Work being reported today in Biology Letters about pitcher plants would please Charles Darwin. This curious naturalist was so intrigued by carnivorous plants that he wrote a 400-page book, Insectivorous plants, detailing his thoughts and observations on these unusual species. He was fascinated by the similarities in the insect traps of unrelated plants and demonstrated that these plants had the ability to digest and absorb the prey they caught. This week, researchers report on how one species, a pitcher plant found in Canada and the eastern United States, snags its dinner. At issue was whether a red color or a sweet treat is what makes this death trap so appealing.
In 2007, H. Martin Schaefer of the University of Freiburg in Germany evaluated the role of pitcher color in luring insects. Using 20 pitcher plants (Nepenthes ventricosa) from Southeast Asia, his team painted half the pitchers green and half of them red, then placed the plants outside, counting the number of trapped insects after 1 and 2 weeks. They found that red plants caught more prey, particularly flies. They assumed that the plants smelled alike—like paint—to the insects. Others had suggested that the UV marks or visual stripes on pitchers were needed to reel insects in, but the opaque red pitchers were quite effective without such decorations, they reported.
But Aaron Ellison of Harvard University wasn’t satisfied with this finding, given that the plants were not in their native environment, where typically they trap ants and termites, not flies. He wondered whether pitcher plants were taking advantage of a sweet tooth in their victims. Pitchers produce excessive amounts of nectar, separate from what the flowers make. And earlier this year, Ganesh P. Bhattarai and John D. Horner of Texas Christian University in Fort Worth had suggested that odors, including sweet ones, could be important attractants.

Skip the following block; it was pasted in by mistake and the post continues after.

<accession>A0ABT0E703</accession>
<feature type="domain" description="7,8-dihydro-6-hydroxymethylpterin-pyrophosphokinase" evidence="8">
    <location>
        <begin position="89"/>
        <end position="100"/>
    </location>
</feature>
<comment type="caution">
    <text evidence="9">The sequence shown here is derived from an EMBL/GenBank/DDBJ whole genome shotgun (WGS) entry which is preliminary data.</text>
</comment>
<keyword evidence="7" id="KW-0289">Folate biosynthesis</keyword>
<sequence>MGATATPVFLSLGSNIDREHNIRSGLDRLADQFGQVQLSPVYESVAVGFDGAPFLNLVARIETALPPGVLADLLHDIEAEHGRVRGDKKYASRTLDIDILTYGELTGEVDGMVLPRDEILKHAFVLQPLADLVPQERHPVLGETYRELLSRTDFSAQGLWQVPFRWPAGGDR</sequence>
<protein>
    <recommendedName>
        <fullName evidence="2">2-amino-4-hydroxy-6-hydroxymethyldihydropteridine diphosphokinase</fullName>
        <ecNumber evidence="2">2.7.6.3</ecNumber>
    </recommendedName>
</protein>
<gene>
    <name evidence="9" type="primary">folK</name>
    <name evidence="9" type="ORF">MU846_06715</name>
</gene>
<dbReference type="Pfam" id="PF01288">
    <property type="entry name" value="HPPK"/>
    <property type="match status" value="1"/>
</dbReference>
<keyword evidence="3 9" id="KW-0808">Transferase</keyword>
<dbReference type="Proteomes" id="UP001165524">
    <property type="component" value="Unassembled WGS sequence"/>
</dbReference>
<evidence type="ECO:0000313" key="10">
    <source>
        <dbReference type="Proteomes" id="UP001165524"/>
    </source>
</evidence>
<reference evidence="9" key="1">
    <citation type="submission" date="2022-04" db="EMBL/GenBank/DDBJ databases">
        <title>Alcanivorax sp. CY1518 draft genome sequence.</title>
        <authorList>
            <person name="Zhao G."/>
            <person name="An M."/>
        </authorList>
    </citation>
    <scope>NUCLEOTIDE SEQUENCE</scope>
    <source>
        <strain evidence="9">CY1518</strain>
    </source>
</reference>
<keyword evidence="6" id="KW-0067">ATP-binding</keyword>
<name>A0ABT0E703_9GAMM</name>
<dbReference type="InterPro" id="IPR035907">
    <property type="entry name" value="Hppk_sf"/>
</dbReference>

Ellison recruited Katherine Bennett, a local elementary school teacher who had become interested in science through a Harvard program for schoolchildren to help scientists gather data. Bennett suctioned prey carcasses from pitchers of 25 Sarracenia purpurea pitcher plants growing in a Massachusetts bog, then checked again 3 days later for new prey. After several rounds of suctioning and inventorying the plants, she and Ellison collected the plants and assessed their redness by measuring spectral reflectance. Next, they made 70 plastic centrifuge tubes into “pseudopitchers” painted either green, red, or green with red stripes. Ten were left unpainted. They streaked half the pitchers with thickened corn syrup and embedded all the tubes at angles in a bog close to the plants surveyed earlier. Several times, they counted the trapped insects, comparing the pseudopitchers’ body count with the real plants’.
They retrieved about 350 prey each from real and nectar-streaked fake pitchers, whereas the unsweetened pseudopitchers garnered only about 60, they report in Biology Letters. Ants were the most susceptible to the nectar lure. The amount of red didn’t seem to matter much at all. “We only manipulated the color of pitcher plants,” comments Schaefer. “This study goes one step further and [shows that] the effects of sugar rewards outweigh those of color. This experimental support has been lacking.”
As for Bennett, she says, her experience has “transformed the way I teach science.”